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Acne Causes and Our Stepwise Approach to Its Management

Acne Causes and Our Stepwise Approach to Its Management

Date : Thu, 12 Sep 2019

What is Acne?

Acne is a skin condition characterised by painful spots on the surface of the skin, most commonly affecting the face, chest and back. It is a common condition that affects most people at some point in their lives. Acne spots vary in nature and can present themselves differently in different people. There are 6 types of spots that a person with acne may be affected with including:

Whiteheads – Small white spots like blackheads

Blackheads – Small black spots

Papules – Red spots which may feel tender or sore

Pustules – Like papules but contain pus in the centre giving them a white appearance

Nodules – Much larger than typical acne spots, painful and tender and can penetrate deeper into the skin

Cysts – Largest and most severe type of acne characterised by large tender lumps (like boils) that can be quite painful and pose the highest risk in terms of scarring.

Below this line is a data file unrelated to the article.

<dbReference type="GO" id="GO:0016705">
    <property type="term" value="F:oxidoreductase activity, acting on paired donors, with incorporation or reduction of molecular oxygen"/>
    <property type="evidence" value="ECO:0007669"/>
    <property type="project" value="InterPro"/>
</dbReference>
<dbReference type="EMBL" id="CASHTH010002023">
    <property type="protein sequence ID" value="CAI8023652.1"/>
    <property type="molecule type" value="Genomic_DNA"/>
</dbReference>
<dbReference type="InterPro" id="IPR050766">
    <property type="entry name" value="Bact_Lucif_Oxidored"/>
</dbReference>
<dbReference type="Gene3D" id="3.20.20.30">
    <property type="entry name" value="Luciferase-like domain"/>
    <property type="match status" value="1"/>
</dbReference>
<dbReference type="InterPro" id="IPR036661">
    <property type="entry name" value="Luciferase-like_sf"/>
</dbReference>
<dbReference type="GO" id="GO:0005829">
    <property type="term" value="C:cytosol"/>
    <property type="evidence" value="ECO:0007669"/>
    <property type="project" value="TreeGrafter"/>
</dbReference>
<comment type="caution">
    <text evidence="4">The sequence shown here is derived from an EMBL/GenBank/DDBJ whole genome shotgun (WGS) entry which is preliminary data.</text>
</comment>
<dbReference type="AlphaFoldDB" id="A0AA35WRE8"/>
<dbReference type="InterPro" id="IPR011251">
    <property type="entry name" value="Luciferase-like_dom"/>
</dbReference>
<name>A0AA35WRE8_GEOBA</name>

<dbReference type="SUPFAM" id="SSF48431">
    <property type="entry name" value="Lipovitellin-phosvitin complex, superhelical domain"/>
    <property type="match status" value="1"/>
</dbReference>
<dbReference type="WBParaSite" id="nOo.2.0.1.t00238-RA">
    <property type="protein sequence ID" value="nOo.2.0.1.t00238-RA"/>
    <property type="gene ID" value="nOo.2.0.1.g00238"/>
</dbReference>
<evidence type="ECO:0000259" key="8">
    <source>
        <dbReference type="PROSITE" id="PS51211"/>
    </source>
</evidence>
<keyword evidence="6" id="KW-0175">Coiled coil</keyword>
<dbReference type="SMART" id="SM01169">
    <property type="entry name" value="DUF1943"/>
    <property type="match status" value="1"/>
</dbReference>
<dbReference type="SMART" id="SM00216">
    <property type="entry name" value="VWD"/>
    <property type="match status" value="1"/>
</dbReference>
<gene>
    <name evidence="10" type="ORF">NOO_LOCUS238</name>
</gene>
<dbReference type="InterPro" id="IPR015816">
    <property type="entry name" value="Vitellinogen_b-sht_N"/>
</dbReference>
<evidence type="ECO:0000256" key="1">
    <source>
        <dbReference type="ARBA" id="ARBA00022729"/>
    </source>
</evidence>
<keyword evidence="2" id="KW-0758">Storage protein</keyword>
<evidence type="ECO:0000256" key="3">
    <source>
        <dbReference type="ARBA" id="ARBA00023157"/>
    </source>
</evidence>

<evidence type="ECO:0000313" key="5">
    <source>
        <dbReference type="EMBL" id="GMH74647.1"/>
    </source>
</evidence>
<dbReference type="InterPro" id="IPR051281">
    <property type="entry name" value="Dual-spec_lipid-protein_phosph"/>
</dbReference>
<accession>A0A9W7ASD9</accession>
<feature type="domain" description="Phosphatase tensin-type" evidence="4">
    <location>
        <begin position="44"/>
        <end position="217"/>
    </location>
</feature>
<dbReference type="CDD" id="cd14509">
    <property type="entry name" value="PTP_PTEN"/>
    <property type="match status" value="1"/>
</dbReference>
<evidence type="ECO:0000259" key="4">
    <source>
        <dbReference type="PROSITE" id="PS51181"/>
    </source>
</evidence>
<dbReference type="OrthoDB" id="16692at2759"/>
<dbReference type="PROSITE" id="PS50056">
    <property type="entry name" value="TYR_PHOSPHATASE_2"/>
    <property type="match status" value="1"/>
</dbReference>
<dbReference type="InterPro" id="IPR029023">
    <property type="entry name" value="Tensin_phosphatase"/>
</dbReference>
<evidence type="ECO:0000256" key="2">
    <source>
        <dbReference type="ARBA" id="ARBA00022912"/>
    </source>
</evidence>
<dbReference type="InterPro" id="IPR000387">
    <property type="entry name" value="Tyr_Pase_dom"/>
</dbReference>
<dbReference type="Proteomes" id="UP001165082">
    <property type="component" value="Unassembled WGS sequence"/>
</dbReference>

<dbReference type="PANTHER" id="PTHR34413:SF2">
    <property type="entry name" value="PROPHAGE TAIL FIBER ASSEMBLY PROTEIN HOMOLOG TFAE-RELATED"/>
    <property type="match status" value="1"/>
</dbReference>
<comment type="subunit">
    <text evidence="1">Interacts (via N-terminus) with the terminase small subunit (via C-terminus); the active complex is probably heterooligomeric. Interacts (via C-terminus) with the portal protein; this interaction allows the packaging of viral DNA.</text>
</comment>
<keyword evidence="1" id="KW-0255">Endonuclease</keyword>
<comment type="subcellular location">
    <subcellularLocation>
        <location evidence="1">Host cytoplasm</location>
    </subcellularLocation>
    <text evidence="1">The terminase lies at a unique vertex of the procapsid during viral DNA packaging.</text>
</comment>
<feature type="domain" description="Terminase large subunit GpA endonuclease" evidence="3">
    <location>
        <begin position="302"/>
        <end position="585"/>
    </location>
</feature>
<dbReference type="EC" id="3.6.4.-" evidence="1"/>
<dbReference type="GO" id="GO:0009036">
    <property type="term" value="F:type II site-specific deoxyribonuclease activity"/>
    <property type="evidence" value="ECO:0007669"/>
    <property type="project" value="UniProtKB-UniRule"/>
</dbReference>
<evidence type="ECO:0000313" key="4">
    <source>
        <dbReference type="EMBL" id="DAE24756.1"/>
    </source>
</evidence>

What causes Acne?

Our skin contains tiny pores through which hair grows known as follicles. Acne is caused when these pores become blocked. Within these pores are sebaceous glands, whose primary role is to secrete an oily substance called sebum which helps lubricate the hair as is grows out of the follicle. When these glands overproduce sebum, it can lead to a build-up of dirt, dead skin and bacteria that normally live harmlessly on the skin. This leads to blockage of the pores and subsequent spot formation.

There are numerous factors which can affect this spot forming process leading to worsening of acne. Some of these factors are: